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After Years of Challenges, New Financing has City of Escondido
Poised to Approve $70 million Downtown Marriott

By David Garrick, North County Times, Escondido, Calif.McClatchy-Tribune Regional News

Jun. 6, 2010--After years of financing problems and litigation, city leaders say they are finally poised to dramatically bolster downtown Escondido by having a large luxury hotel built next to the city's performing arts center.

Critics continue to complain that the $70 million project requires too much financial help from the city, such as a $10.7 million cash subsidy, providing land valued at $1.8 million and giving the developer the city's conference center, which has been appraised at $5.6 million.

But the project, which would be a Marriott built along Valley Parkway on a 75-space parking lot between City Hall and the arts center, is supported by four of the five City Council members.

They say the subsidies are warranted by more than $27 million in estimated tax and lease revenue from the project over the next 55 years, and the economic boost the city would get from having a seven-story, 196-room hotel in the heart of downtown.

They contend the hotel would help the city attract conventions, bolster the struggling arts center by making Escondido more of a tourist destination and help attract technology firms because big businesses prefer to have luxury hotels nearby.

"This is the next generation of developing our downtown and our city," Mayor Lori Holt Pfeiler said last week.

A public hearing on the project and its complicated financial package has been scheduled for 4 p.m. Wednesday at City Hall, 201 N. Broadway. It will be the first time the council has discussed the project publicly in more than four years.

The physical details of the project are virtually identical to what they were when the city chose La Jolla developer Craig Clark to build the hotel back in 2003, but the financing and the development team have changed dramatically.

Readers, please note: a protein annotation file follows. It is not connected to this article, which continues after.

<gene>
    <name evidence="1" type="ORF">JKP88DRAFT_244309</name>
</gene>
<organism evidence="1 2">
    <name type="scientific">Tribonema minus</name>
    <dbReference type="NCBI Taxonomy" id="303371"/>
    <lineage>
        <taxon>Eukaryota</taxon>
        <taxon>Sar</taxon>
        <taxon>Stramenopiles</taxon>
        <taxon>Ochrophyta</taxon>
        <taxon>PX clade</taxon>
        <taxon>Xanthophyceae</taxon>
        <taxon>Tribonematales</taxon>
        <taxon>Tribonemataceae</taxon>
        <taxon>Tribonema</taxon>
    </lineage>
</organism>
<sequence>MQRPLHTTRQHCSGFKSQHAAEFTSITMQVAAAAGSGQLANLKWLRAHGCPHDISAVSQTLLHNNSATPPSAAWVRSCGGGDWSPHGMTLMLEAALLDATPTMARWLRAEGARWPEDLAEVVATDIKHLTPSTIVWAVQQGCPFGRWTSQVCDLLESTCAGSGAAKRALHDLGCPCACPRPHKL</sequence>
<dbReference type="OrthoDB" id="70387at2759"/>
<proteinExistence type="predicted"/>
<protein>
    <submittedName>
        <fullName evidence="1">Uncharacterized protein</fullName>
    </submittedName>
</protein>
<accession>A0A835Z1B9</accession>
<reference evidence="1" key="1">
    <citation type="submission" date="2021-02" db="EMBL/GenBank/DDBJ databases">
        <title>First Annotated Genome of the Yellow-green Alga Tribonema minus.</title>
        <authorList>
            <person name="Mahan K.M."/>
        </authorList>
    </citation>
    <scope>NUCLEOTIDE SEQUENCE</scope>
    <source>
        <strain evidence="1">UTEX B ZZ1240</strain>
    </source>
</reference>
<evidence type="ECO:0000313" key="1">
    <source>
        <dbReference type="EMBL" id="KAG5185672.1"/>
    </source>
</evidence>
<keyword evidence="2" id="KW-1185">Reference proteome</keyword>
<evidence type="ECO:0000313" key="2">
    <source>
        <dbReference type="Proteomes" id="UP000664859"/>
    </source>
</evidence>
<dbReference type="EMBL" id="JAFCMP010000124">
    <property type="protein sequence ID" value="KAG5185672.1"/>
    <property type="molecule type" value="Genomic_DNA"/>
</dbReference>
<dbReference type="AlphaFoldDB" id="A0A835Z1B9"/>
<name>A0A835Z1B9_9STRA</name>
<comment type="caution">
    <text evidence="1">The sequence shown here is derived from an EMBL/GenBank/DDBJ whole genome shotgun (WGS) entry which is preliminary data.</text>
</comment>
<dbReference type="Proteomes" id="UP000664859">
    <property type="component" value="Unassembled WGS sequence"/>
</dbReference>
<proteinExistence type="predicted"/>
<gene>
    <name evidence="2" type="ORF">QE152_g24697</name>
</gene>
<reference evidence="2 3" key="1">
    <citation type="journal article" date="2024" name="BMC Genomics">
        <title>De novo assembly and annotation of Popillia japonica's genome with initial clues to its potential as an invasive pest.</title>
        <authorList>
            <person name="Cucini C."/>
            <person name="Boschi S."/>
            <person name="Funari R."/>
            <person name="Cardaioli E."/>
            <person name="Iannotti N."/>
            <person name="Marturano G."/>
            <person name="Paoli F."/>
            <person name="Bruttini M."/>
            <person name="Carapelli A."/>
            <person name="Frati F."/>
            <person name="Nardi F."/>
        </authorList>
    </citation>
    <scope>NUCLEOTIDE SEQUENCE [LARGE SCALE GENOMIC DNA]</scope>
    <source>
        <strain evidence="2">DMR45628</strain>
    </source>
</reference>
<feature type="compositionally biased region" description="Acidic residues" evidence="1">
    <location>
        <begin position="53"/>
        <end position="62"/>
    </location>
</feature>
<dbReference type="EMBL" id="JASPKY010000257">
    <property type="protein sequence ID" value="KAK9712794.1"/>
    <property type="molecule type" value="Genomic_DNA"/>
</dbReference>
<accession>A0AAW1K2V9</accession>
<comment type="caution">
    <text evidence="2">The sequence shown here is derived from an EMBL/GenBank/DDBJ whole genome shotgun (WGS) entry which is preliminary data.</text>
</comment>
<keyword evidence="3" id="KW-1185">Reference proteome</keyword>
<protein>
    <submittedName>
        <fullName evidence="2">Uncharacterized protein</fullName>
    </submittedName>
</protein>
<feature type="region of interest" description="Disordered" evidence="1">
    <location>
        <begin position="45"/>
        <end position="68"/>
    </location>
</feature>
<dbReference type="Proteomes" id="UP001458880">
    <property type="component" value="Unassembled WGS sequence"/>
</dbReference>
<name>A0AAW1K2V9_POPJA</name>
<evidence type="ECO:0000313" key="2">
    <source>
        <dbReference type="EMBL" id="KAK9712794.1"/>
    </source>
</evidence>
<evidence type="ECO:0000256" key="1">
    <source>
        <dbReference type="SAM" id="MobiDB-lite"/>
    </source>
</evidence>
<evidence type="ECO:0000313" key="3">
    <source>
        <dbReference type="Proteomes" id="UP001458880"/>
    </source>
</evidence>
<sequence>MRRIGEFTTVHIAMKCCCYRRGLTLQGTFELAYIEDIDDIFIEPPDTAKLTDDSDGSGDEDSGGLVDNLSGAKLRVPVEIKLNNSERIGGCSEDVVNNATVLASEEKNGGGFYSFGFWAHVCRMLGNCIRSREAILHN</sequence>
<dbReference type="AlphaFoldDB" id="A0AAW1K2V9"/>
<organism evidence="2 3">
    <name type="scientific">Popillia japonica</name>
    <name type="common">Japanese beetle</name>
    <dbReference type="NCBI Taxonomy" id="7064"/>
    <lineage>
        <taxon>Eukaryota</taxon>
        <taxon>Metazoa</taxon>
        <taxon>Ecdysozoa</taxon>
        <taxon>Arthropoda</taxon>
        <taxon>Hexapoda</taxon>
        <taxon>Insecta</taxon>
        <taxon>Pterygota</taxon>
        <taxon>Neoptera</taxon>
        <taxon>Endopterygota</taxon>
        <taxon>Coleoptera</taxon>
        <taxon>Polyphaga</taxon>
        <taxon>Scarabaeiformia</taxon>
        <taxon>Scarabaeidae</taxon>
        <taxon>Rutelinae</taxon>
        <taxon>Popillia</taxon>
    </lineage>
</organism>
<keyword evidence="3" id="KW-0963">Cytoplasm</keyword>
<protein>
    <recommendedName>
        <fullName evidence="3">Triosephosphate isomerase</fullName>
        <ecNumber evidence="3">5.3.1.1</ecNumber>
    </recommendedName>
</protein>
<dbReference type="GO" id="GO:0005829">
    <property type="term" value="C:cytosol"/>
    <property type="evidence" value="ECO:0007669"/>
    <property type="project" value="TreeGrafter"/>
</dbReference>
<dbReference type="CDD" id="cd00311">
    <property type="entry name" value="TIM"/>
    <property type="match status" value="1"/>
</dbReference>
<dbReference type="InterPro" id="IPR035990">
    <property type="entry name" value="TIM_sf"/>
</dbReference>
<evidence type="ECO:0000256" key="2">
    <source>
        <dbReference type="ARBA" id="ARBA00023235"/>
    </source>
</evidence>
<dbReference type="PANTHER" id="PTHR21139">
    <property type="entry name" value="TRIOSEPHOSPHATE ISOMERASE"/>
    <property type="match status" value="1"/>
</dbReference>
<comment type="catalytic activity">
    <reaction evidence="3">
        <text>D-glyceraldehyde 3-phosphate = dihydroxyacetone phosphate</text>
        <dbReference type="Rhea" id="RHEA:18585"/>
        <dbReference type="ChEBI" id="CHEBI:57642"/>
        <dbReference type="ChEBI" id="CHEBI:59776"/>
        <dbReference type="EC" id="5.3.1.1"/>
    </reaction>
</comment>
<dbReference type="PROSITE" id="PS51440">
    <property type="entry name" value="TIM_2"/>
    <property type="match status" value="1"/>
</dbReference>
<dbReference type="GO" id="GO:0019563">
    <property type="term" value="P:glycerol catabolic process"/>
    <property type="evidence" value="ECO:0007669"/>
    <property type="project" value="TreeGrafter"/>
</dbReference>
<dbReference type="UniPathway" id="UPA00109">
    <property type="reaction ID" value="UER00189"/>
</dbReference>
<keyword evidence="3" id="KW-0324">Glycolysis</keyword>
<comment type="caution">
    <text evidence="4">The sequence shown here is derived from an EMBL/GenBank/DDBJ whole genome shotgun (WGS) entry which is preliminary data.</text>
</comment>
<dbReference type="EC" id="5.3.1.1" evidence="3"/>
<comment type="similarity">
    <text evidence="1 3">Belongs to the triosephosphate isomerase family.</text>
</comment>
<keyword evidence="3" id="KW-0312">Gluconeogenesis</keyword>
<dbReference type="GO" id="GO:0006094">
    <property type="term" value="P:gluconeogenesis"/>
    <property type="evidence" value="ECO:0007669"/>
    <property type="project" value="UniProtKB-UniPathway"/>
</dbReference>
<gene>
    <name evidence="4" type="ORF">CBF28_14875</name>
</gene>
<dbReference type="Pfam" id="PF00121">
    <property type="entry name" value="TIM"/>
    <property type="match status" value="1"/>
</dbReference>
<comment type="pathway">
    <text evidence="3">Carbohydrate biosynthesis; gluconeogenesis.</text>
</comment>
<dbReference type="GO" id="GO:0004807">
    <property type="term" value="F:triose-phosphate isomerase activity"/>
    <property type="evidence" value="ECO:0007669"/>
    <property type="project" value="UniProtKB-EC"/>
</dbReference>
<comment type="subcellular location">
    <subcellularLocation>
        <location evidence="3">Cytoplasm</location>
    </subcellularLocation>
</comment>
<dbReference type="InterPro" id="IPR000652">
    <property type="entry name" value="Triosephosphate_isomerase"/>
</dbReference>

The city's cash subsidy, which had climbed to roughly $19 million in spring 2008, has been reduced to $10.7 million.

In addition, the subsidy will no longer come from unrestricted city money that could be used to increase library hours or pay firefighters. It will come from redevelopment money, which must be spent on projects that enhance economic activity.

Hensel Phelps, Clark's key partner in the early years, has been replaced by Bahen Enterprises, a venture capital firm, and Jaynes Construction, which recently built a new fire station for the city on Quince Street. In addition, financing will come from private lender J & H Capital instead of a bank.

The development team has also been forced to buy a $43 million insurance policy in case any of the partners runs out of money during construction.

Larry Kimball, a representative for the development team, said the policy ensures that the project will not become another half-built, downtown Escondido eyesore, such as the Paramount condos along Washington Avenue or the City Plaza apartments on Third Avenue.

The developers have also set aside $3 million to cover any increased costs for construction. And they have agreed to pay prevailing wages to workers on the project.

"We have finally covered all the bases," Councilman Sam Abed said last week. "We had to make sure that when we put up $10 million, there is minimal risk to the city."